Every Christmas Story Ever Told

Jiggle all the way
Every Christmas Story Ever Told
Through Dec. 27 at Orlando Shakespeare Theater,
812 E. Rollins St.; 407-447-1700

There was only one Christian family in the Jewish neighborhood in which I grew up, so my memories of this holiday begin and end with candy canes at the Ansons', two doors down. I was thankful that Christmas coincided with a long school vacation, but otherwise, I never had an emotional attachment to the day itself or what it represented theologically.

Of course, I did imbibe all the Christmas specials on TV and always felt that the season's songs were snappy and singable. Years later, as a well-paid department store Santa Claus, I began to appreciate the day's crass commercial aspects, and finally, after marrying into a non-Jewish family, I went the whole nine yards — presents, trees, stockings by the fireplace, etc.

Happily, the production of Every Christmas Story Ever Told at Orlando Shakespeare Theater caters to nonbelievers and longtime revelers alike, presenting a look both sarcastically skewed and affectionate at the special celebration that holds such a singular place on our national calendar.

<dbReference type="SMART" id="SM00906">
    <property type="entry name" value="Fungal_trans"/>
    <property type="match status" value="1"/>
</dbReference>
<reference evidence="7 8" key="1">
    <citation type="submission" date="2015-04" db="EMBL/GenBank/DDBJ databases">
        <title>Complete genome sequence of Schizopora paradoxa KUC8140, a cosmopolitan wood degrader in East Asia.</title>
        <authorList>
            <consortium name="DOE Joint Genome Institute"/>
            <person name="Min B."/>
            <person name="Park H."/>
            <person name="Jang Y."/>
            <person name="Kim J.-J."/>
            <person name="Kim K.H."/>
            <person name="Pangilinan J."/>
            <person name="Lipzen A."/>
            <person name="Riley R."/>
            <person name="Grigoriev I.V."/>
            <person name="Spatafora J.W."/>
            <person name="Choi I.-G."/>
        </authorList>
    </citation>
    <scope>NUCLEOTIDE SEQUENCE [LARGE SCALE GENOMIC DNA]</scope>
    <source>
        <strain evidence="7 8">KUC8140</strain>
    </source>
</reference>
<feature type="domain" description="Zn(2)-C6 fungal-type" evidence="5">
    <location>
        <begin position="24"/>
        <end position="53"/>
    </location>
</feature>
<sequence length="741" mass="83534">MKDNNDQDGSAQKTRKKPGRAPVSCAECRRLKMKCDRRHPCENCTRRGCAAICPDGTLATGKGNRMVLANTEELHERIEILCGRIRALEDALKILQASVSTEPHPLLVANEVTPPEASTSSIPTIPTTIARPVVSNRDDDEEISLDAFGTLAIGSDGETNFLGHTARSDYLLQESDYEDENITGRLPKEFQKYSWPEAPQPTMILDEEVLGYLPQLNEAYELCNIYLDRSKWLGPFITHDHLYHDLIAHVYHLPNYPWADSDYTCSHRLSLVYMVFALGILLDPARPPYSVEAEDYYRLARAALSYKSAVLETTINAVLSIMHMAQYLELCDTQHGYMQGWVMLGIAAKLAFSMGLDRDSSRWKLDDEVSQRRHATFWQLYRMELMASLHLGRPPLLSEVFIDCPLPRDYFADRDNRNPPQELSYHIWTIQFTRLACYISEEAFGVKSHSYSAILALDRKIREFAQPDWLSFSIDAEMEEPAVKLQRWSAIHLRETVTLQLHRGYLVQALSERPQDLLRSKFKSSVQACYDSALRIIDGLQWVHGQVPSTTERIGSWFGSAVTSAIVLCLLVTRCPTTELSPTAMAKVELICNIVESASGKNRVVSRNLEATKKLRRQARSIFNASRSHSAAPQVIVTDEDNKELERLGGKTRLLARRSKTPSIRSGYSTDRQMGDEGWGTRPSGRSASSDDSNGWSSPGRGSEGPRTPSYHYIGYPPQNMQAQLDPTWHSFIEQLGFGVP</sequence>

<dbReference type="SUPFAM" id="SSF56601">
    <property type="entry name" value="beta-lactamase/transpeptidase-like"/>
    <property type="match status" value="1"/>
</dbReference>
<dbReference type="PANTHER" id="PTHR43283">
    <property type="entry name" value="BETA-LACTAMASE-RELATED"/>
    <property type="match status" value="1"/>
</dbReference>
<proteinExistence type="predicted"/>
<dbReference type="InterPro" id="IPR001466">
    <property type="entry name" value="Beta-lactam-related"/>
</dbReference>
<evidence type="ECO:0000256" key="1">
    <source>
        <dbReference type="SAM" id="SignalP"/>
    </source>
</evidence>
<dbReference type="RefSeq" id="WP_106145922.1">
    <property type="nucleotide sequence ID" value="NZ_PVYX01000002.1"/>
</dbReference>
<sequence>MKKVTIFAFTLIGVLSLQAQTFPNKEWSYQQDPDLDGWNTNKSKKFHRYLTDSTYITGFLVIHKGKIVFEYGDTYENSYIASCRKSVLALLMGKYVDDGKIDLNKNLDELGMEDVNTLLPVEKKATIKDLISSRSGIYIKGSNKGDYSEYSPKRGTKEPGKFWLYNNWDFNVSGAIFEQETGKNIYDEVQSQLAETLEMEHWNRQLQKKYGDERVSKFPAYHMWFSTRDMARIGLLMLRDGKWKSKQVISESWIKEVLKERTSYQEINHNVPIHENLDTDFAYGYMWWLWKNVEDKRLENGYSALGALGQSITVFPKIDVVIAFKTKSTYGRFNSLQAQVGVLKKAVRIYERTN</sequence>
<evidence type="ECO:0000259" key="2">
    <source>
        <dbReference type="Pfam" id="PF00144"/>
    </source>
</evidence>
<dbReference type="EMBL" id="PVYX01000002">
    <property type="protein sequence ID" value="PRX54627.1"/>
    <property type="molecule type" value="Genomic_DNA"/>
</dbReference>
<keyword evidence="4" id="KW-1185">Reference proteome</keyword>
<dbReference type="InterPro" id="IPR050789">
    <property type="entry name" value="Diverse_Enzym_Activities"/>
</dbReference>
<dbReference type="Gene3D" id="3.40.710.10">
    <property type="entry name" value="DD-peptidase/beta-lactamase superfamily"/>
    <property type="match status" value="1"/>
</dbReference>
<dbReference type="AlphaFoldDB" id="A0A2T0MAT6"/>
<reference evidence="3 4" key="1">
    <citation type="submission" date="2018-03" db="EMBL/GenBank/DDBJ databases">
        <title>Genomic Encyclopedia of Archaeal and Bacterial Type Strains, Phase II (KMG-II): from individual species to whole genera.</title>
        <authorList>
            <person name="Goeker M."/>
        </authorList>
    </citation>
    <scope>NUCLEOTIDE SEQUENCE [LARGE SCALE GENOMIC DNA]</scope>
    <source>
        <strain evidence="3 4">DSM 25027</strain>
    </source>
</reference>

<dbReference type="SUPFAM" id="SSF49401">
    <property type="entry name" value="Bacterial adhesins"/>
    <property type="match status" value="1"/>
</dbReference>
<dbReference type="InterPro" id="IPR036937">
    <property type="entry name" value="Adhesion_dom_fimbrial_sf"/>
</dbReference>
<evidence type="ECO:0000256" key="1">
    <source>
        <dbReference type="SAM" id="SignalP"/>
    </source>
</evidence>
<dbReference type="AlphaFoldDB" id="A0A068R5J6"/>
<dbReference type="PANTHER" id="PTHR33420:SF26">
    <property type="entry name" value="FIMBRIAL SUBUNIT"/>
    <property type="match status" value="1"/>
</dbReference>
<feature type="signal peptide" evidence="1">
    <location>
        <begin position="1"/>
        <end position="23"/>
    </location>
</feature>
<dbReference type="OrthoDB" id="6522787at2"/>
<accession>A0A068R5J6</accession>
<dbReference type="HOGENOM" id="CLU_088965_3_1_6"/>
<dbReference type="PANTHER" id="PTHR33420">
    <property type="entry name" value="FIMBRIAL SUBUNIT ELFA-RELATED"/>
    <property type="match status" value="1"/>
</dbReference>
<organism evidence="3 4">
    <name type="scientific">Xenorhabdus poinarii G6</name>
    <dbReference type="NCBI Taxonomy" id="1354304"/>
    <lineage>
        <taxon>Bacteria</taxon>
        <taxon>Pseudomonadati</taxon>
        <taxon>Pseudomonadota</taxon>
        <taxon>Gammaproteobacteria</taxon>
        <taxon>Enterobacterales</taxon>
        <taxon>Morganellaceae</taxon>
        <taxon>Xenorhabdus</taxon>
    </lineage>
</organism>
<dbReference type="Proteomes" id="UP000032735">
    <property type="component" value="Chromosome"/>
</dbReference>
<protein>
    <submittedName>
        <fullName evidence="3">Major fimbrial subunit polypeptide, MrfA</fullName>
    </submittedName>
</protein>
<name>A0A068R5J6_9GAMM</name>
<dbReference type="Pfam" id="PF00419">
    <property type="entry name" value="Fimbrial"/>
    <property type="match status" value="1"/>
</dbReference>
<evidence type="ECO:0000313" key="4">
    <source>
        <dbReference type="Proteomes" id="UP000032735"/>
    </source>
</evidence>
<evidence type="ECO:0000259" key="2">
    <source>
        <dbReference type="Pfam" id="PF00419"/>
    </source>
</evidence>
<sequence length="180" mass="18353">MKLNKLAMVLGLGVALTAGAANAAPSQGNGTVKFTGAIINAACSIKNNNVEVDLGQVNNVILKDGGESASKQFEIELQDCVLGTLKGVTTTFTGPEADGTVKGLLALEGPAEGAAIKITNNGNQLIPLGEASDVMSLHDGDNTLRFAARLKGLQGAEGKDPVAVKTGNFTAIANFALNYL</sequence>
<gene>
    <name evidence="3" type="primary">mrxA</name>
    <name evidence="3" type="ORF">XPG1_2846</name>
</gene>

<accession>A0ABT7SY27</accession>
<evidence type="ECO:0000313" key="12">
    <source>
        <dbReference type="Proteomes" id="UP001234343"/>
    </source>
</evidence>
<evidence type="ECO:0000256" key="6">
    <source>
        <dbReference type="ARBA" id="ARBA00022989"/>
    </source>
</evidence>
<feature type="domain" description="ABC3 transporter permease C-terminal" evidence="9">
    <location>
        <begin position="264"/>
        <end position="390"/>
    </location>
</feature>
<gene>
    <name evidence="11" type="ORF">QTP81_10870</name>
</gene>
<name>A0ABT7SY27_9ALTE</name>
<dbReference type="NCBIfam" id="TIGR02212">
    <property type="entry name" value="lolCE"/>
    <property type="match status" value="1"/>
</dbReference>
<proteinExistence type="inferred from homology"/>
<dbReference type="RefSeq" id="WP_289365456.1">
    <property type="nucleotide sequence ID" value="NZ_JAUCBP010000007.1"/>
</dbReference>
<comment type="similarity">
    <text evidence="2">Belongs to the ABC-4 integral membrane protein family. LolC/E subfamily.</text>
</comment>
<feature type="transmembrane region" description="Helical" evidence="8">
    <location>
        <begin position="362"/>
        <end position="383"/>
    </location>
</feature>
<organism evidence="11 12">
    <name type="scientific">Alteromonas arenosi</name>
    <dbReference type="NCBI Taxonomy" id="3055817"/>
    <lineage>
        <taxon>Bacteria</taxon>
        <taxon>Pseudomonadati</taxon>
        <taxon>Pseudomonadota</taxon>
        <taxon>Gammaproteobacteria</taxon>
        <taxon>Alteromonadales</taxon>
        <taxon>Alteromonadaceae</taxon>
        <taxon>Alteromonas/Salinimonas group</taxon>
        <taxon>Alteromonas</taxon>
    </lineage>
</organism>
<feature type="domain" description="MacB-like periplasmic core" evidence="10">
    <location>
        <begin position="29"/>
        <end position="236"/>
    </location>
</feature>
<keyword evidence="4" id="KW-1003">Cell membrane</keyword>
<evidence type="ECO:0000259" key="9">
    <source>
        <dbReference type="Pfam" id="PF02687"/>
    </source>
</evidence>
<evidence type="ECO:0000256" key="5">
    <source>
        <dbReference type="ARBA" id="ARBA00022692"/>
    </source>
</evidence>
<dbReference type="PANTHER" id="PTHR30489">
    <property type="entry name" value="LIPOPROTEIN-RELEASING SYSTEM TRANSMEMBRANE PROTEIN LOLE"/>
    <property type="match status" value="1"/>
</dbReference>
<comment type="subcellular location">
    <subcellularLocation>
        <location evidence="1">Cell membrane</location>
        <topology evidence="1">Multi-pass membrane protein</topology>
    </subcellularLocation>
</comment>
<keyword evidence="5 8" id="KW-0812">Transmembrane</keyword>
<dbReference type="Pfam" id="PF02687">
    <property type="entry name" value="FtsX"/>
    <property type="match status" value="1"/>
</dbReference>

Under the direction of Jim Helsinger, three of the company's stalwarts — Paul Kiernan, Mark Lainer and Timothy Williams — hold court regaling us with truncated and prodigiously silly versions of tried-and-true Christmas tales, including How the Grinch Stole Christmas, The Nutcracker Suite, Frosty the Snowman, O. Henry's The Gift of the Magi and Gustav the Green-nosed Reingoat(!?), among others.

There are side trips to NYC to see the Rockettes and the parade, and educational highlights include the history of fruitcake plus strange Christmas customs in countries around the globe. Fortunately, the loosey-goosiness of Michael Carleton, John Alvarez and Jim Fitzgerald's script allows for a good dose of satirical ad-libbing. Snide remarks about current events — holiday-related or otherwise — pepper the proceedings throughout.

The highlight of the evening is the extremely amusing conflation of two of our culture's best-loved Christmas narratives — Charles Dickens' A Christmas Carol and Frank Capra's It's a Wonderful Life. Watching comedic actor Williams ricochet between the characters of Ebenezer Scrooge and George Bailey, with Lainer playing both the angel Clarence and the Ghost of Christmas something-or-other is one of this — or, for that matter, any — season's great comic gifts.

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